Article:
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As the first winter snowstorms hit many of the northern parts of the US, it’s time once again to start thinking about how to maximize use of your forklift fleet by making them work double duty as a snow plow.
Forklifts have an advantage over other types of industrial equipment when it comes to removing snow. They are compact, powerful and maneuverable. And many models are designed to operate efficiently both indoors and out.
Plus, the cabins of most forklifts can be enclosed to protect operators from cold, wet winter weather. Some even have built-in heaters and other features to improve driver comfort.
How Forklift Snowplow Attachments Work
Forklifts can be fitted with a number of different snowplow attachments — some of which are high-tech while others are more basic.
Snowplow attachments for forklifts typically have sleeves that slide over the vehicle’s forks. Some models have hydraulics that the operator can use to change the angle of the plow from the cabin’s control panel.
Others have an angle that can be moved manually. This requires the operator to leave the vehicle and adjust the angle of the snowplow in the field.
Still other low-tech forklift snowplow attachments have a fixed angle. While these types of forklift snowplow attachments are more affordable, they do require the operator to stop the vehicle, get out, completely detach the plow, flip it upside down, and reattach it in order to change the angle from one direction the other — a potentially messy, time-consuming job when performed in the middle of a snowstorm!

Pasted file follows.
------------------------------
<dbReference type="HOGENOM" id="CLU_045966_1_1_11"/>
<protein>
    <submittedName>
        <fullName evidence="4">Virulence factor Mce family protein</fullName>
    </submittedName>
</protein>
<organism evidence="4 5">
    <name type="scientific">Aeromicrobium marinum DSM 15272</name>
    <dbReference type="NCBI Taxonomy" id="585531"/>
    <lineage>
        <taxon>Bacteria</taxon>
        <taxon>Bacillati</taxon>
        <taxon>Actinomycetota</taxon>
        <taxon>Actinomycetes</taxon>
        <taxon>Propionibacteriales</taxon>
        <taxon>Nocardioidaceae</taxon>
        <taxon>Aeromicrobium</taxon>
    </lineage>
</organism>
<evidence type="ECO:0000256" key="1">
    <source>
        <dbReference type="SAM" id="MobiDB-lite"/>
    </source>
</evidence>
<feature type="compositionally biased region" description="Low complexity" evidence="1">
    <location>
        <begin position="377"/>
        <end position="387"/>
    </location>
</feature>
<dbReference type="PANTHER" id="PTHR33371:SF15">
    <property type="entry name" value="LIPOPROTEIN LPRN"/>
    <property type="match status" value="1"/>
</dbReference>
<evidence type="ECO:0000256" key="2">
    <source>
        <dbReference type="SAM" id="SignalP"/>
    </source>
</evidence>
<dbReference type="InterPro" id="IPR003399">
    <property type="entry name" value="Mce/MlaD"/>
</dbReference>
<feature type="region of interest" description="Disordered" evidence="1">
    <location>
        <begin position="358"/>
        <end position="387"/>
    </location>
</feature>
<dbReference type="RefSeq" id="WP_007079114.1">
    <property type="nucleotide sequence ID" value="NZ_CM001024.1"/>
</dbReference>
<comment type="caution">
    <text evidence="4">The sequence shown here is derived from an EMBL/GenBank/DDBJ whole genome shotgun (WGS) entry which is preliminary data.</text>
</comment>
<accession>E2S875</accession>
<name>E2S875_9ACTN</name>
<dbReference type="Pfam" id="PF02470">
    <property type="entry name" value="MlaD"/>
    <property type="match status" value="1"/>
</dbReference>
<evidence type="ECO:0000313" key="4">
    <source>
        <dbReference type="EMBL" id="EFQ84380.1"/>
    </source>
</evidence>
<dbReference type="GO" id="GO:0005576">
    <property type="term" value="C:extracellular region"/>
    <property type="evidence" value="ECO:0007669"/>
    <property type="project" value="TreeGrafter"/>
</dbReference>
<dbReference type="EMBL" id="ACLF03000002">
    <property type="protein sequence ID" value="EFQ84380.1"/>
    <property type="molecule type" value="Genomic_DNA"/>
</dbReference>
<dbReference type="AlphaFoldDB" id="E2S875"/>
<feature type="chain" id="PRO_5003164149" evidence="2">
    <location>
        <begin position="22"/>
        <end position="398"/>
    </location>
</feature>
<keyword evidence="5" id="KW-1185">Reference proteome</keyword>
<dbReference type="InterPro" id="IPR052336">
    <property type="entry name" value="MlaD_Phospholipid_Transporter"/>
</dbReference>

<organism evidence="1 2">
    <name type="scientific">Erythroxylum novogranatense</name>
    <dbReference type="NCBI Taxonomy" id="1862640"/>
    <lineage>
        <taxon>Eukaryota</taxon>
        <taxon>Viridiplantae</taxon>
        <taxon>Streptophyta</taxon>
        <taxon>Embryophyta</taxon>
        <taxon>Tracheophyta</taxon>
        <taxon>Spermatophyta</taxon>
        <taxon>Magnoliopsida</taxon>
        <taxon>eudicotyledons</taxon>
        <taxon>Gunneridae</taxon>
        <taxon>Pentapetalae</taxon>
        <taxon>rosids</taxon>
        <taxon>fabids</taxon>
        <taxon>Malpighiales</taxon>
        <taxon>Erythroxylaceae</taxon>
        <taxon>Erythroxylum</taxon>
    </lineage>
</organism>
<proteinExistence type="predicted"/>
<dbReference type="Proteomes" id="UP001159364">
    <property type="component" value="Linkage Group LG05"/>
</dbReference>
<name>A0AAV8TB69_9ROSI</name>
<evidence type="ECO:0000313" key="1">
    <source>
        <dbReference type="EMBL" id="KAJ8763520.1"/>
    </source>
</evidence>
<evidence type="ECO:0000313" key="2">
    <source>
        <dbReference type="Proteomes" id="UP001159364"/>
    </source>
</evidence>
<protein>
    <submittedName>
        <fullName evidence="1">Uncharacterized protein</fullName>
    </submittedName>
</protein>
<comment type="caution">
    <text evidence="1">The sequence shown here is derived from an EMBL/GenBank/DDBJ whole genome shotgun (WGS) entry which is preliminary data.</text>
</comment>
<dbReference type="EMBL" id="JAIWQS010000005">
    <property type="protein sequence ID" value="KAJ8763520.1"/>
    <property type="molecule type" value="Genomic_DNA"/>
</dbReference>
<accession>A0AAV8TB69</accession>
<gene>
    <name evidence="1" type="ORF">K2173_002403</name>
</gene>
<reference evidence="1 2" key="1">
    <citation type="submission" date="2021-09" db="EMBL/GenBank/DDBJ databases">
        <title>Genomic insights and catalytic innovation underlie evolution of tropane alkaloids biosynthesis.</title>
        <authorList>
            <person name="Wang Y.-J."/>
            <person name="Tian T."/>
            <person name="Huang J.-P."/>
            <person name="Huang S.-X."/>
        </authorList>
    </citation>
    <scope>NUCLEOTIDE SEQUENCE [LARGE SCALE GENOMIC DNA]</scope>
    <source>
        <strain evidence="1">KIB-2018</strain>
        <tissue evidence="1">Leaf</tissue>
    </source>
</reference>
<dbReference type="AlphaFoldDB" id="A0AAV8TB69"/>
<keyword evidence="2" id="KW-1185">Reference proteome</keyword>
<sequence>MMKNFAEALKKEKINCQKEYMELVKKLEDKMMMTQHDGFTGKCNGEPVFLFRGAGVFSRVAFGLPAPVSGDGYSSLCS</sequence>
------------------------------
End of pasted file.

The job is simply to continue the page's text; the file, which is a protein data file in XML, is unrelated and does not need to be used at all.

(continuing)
The plow itself can be lifted and lowered simply by moving the forks up and down.
Snow Removal Strategies
Removing snow from a parking lot, sidewalks or other areas generally requires a snow plowing strategy. Simply pushing the snow in every direction will make the task last longer and is inefficient.
The first thing to remember is that once the operator pushes the snow off the surface, it’s probably going to have to stay piled up for many days or even weeks to come. So you want to avoid piling snow in front of doorways, entrances, or areas that need to be accessed by people or vehicles.
The best approach is to use the angles of the forklift snowplow attachment to push the snow to the perimeters of the area being cleaned. For example, if you are clearing an 8-foot sidewalk, angle the forks so the snow is pushed to the left during the first pass. Then turn around and push the remaining snow o the right during the second pass.
Shovel and Salt
After clearing most of the snow with your forklift snowplow attachment, it’s usually a good idea to finish removing the last of the snow with a good, old-fashioned snow shovel — especially on public walkways.
Finish the job by spreading a temperature-resistant salt over the surface area to prevent the residual moisture from freezing. This will prevent slip and slides.
Keep your forklift snowplow attachment handy from late November through early March so you can access it when needed.